The Government is tightening legal aid rules - including making it harder for the wealthier to have legal aid for criminal cases - in an effort to clamp down on an expected $402 million blow-out over the next five years.

Among the changes will be:

* expanding the Public Defence Service across the country to take on 50 per cent of criminal legal aid cases

* bringing in fixed prices for certain cases

* a user charge of $100 for family and civil cases, excluding domestic violence, mental health and criminal cases

* narrowing the criteria for legal aid in family cases

* introducing income testing for less serious criminal cases

The changes are a first step in overhauling the legal aid system, and are expected to save $138 million over four years.

At the moment a single person earning more than $22,000 a year or an adult with two dependants earning more than $50,934 are not eligible for legal aid for family or civil cases. This will be extended to cover less serious criminal cases.

Applicants above the threshold can still apply for legal aid, but will have to prove that their case is likely to be an expensive one, or that they cannot afford a lawyer.

Changes to family cases

The rules for legal aid for family cases will revert to what they were prior to changes in 2006, which saw a 39 per cent increase in grants for care of children proceedings in three years.

The 2006 change saw the main criteria for legal aid grants become whether a child was involved, rather than the prospects of success for the case.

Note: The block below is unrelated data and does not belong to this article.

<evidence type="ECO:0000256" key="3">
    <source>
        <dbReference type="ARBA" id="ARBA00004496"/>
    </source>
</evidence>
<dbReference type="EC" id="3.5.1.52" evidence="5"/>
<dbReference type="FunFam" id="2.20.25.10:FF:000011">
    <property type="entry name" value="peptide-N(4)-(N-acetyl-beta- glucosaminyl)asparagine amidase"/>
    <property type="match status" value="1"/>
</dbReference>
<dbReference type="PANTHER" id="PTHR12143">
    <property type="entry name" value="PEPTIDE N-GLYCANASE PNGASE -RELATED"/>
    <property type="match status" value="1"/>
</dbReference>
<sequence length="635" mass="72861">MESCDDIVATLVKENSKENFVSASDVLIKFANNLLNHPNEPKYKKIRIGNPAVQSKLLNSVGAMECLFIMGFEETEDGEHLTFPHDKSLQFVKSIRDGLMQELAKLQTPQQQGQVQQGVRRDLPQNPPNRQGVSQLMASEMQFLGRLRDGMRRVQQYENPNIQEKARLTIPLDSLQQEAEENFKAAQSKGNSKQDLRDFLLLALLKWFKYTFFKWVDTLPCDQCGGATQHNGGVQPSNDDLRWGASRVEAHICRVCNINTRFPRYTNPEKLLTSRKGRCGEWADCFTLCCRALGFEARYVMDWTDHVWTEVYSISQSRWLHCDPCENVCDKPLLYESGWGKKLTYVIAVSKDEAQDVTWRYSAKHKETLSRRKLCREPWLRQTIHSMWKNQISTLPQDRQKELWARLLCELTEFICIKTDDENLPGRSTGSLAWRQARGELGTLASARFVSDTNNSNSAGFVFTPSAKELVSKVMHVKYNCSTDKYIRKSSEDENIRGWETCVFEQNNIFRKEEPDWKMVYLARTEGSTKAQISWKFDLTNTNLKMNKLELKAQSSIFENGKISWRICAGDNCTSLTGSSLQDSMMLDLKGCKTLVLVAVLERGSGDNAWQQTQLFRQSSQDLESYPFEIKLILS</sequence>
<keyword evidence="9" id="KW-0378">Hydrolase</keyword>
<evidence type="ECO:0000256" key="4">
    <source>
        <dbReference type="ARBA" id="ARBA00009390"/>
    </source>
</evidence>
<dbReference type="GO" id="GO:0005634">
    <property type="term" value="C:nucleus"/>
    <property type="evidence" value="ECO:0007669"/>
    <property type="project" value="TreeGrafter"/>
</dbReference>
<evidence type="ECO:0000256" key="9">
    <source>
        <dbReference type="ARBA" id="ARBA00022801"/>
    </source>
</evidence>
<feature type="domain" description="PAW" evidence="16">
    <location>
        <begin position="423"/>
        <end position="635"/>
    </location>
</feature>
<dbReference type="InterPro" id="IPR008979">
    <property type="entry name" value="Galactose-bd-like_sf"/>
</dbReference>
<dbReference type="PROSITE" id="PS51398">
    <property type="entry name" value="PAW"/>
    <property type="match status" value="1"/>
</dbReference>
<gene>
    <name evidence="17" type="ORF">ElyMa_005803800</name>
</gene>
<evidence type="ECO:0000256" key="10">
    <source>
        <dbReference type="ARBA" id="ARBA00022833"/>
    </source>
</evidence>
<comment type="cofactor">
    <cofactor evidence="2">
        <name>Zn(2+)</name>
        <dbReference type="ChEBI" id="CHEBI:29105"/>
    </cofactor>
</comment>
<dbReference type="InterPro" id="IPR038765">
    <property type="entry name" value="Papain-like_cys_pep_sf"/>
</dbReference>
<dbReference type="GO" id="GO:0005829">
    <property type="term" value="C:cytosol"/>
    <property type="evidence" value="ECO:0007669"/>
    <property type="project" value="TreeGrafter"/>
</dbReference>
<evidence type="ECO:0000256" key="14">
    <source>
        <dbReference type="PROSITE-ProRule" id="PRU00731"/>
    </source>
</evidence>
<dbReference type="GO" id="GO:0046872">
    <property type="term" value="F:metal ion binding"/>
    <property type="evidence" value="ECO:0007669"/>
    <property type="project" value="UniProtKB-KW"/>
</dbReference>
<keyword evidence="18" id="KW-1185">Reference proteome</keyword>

The "special financial circumstances" rule will remain, but will be narrowed to apply only for expensive cases.

Reverting to the old rules will not affect legal aid grants for more serious cases, Justice Minister Simon Power said.

More changes to come

He also signalled more changes later this year to the way legal aid applies to the Family Court, including closer scrutiny of counselling, specialist reports, how parties may contribute to costs, and whether legal aid should be available if the Crown is not a party in the proceedings.

Mr Power said the legal aid bill had increased over the past three years from $111m to $172m, and was forecast in five years to create a $402m hole in the legal aid budget.

"Two-thirds of the cost increase stems from the previous Government's decision in 2006 to extend eligibility for legal aid, and in 2008 to increase lawyer remuneration," Mr Power said.

"To be blunt, these changes were completely unaffordable and unsustainable then and they are even more so now."

He said the changes will not affect access to legal aid for vulnerable parties, care and protection of children, and serious criminal matters.

"But legal aid was never intended to be used to decide how many weeks a child spends on an overseas holiday, or to determine petrol costs associated with taking a child to school."

Work on expanding the Public Defence Service to take on 50 per cent of the criminal legal aid cases in Auckland, Hamilton, and Wellington over time is to take place from October.

The service will eventually be expanded to Tauranga, Hastings, Dunedin and Christchurch.

Fixed fees for certain cases will be introduced, including criminal summary cases, most family cases and some civil ones.

Other changes will be part of a bill to be introduced later this year, and the public will be invited to have their say through the select committee process. They are not expected to take effect until next year.